In autumn, Washington, D.C., acquires a cinematic tint, ghost leaves pirouetting against marble monuments that tourists queue up to marvel at. Come April, America’s political epicentre is festooned with blush cherry blossoms. The East Coast giant has many avatars, and D.C.-raised busker Clayton Underwood loves each one just the same. But nothing that the student of opera music could have seen in his 28 years compares to how the city revealed itself to him, when he started performing in its many public spaces, or busking, to go by his lexicon.
It all began in the summer of 2020, when the Black Lives Matter (BLM) movement was swelling across America, wrestling not just detractors, but the shadow of an imminent pandemic. Fresh out of his tutelage at the Boston Conservatory at Berklee, Clay (as he is known) was drawn towards the streets, where power was now being questioned and deconstructed. Where friends and strangers were gathering daily to protest peacefully against racial injustice. “I really just picked up my guitar, headed to the steps of Lincoln Memorial, and started singing,” he says.
Built in the honour of the 16th President of America, the majestic memorial with 36 Doric columns and dramatically wide steps was suddenly not just another familiar spot in his city. To the freshly-minted street performer, it felt, “like a stage, where all these different scenes of America were unfolding: like a bridge between our past and our future”. There were people there. Thousands of them. And there was Bob Dylan—in spirit, of course. “I repeated his words, as well as that of other poets and musicians from the back in the ’60s and ’40s. And realised, not much has changed,” rues the guitarist. Clay was indignant, but not alone in this recognition. “I could see it in people’s eyes, when I hit a certain stanza, with impassioned words that unfortunately still resonate. I actually watched their eyes widen,” he recalls.
Clay’s busking journey across Washington D.C. (left), Philadelphia (top right) and Baltimore (bottom right) allowed him to view the cities in a new light. Photos By: f11photo/Shutterstock (harbour, Capitol building); Christian Carollo/Shutterstock (mural)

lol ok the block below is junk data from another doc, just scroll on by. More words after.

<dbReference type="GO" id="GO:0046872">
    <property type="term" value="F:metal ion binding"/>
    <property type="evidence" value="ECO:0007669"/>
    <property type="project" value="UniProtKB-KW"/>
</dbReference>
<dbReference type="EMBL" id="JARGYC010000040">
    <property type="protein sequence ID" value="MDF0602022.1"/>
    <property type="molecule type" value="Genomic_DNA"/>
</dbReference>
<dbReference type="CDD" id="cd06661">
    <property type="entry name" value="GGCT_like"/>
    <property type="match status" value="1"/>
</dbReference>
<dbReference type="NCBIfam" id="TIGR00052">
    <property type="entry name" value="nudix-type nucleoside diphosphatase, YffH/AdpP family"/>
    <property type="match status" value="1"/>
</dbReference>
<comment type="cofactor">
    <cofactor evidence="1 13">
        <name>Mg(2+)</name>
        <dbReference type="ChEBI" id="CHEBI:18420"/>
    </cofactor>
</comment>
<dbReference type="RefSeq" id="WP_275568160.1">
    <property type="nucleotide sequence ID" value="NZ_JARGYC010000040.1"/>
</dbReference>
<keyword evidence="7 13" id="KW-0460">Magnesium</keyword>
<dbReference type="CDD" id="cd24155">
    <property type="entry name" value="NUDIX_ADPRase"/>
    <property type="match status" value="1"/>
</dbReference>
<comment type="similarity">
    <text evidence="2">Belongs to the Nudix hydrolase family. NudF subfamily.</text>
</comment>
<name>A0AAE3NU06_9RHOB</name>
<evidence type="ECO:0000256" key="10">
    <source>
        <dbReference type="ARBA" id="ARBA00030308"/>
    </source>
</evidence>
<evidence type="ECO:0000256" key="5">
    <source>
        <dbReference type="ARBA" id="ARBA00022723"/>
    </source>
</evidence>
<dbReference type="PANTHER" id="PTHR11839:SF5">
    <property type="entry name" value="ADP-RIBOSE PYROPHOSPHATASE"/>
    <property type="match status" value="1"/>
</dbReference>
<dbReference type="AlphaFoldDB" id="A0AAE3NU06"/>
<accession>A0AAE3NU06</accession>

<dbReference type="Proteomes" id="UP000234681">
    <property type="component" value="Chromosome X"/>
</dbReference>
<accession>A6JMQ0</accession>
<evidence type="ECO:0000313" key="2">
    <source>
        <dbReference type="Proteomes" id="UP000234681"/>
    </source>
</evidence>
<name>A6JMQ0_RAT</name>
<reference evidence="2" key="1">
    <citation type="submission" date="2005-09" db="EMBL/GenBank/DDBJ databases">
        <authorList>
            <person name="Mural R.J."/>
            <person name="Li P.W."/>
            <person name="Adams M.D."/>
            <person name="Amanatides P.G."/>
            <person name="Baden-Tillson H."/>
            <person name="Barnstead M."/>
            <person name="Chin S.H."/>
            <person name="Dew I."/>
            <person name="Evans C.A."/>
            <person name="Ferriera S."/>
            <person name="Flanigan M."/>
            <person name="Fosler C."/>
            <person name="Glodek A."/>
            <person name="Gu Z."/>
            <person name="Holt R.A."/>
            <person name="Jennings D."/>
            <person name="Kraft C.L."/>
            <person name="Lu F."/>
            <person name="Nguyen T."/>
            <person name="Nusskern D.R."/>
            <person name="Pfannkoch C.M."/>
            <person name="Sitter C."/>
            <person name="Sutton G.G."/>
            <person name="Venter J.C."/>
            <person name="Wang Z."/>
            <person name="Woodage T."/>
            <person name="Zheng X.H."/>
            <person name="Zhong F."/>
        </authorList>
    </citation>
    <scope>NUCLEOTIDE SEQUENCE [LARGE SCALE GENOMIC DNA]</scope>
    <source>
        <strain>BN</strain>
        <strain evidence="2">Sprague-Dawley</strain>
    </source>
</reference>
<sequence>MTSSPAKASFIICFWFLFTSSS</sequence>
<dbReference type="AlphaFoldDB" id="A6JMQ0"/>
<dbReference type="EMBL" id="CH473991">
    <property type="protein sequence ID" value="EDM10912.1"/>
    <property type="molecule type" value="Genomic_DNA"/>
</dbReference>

Dylan did his bit, but the busker soon turned to the incredible power of folk and blues icons Woody Guthrie and Lead Belly. A medley of hope, hurt, angst, and anti-fascist energy—all of which mirrored the sentiments of his audience—wove themselves into Clay’s vocabulary. It came as a liberating shock when parents started bringing their kids around for a quick lesson in American history. And when, after a particularly emotional round of Leonard Cohen’s “Hallelujah”, an elderly woman, grieving a loved one, came up to thank him, Clay decided that this was it. This was the reward for singing his heart out in vulnerable spaces where people are free to criticise, or worse, ignore you, but sometimes choose to be moved, instead. “There is this tremendous sense of communion that busking has brought me, of connecting with people, and places,” he reflects.
There are other perks of being a travelling troubadour. What with so many new interactions and time for reflection on the road, one learns to “read the room better”. On some days, the room is a city. Outside of his home turf, Clay has tried to ‘read’ Philadelphia and Baltimore, and found his out-of-towner’s perceptions altered by the experience of sharing music and lyrics with strangers. In Philadelphia, the musician loves strolling down the street, just so he can fish floating phrases from its rich pool of languages: Some Spanish, French, and French Creole, or perhaps strands of German, Chinese, English, or Vietnamese. One time, a car honked rudely at him, and there emerged this 65-plus man—a total stranger—who took it upon himself to tell off the offending driver. “It was a feisty case of old man versus car,” he laughs, mulling over the “openness of love and conflict” that a place like Philly can harbour. Nothing embodies the Philadelphia spirit better than the former residences of black opera singers set apart with tell-tale signs, preserving local history.